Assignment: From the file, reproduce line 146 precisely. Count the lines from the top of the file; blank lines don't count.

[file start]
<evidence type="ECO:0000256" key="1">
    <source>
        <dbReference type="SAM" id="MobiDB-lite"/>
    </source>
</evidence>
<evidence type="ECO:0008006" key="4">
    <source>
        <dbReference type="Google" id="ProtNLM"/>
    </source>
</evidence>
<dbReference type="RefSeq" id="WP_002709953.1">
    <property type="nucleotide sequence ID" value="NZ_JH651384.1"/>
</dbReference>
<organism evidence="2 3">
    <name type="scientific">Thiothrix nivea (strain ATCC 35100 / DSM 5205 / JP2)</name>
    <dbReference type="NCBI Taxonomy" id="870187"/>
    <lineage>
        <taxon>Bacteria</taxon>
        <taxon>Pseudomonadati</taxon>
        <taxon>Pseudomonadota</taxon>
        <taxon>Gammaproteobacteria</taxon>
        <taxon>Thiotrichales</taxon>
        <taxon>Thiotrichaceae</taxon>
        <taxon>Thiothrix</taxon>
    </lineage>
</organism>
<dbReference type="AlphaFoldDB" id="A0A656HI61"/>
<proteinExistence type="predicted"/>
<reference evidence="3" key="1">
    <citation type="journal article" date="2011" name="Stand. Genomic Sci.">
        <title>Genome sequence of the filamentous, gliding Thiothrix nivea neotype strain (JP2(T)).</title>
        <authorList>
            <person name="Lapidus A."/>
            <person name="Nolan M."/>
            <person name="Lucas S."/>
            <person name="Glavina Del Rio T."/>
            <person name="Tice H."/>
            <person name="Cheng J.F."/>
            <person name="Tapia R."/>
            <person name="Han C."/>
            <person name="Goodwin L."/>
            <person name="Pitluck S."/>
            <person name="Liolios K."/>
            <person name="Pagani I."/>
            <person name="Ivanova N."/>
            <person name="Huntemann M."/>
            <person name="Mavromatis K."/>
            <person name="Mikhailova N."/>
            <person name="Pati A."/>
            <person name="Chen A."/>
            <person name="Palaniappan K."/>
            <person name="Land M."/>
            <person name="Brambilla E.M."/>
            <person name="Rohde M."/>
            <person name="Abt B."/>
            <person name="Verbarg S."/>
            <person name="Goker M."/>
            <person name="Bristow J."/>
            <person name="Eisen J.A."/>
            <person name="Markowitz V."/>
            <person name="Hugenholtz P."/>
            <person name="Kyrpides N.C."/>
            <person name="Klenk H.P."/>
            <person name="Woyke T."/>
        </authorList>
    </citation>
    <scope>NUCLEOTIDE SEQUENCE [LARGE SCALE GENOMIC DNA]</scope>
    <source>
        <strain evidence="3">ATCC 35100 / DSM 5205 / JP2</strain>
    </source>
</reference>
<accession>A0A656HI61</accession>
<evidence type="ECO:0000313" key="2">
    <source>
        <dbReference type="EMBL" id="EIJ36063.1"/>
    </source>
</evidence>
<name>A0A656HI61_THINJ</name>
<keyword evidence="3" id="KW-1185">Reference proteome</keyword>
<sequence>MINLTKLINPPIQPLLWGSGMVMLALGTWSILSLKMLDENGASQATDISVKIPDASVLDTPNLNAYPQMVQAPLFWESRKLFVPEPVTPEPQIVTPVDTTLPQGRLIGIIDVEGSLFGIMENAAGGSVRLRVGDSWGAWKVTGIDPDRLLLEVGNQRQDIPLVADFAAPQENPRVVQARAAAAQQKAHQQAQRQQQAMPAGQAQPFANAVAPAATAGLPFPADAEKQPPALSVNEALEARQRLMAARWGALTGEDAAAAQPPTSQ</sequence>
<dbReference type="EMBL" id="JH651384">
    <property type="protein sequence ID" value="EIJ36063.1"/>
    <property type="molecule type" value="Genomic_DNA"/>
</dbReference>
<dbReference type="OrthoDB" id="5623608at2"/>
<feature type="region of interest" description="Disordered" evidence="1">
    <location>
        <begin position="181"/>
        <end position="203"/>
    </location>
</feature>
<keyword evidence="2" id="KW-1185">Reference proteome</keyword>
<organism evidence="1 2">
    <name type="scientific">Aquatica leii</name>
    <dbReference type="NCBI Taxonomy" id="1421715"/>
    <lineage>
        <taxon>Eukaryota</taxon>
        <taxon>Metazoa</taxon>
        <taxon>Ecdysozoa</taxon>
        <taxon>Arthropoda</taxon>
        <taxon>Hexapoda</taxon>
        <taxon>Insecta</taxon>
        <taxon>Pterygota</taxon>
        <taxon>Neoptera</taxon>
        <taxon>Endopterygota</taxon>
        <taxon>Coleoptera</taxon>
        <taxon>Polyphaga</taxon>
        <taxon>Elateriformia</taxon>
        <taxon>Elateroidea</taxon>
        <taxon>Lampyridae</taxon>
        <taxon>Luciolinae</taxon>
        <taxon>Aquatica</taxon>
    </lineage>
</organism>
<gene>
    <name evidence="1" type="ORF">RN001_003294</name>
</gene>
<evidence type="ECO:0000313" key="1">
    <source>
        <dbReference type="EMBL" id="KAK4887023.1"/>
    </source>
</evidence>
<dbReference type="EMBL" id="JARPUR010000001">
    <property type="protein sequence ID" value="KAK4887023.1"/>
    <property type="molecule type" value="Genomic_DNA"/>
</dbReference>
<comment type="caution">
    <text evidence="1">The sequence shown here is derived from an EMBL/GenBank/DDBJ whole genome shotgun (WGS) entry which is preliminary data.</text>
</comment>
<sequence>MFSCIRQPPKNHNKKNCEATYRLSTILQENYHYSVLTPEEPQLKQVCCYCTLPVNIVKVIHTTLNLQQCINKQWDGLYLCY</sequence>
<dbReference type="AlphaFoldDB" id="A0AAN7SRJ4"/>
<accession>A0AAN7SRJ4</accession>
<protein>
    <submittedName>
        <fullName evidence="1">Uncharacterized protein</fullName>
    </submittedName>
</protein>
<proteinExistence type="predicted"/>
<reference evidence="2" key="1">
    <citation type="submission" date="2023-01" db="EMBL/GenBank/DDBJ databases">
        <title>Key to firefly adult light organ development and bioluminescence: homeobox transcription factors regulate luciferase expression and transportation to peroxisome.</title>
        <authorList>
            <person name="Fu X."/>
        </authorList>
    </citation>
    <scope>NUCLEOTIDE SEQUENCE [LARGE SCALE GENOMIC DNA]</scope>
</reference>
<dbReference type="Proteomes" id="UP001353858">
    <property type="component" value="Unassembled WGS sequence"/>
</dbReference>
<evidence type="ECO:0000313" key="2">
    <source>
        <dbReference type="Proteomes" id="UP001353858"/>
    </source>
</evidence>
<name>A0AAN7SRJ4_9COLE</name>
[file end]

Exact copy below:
    <scope>NUCLEOTIDE SEQUENCE [LARGE SCALE GENOMIC DNA]</scope>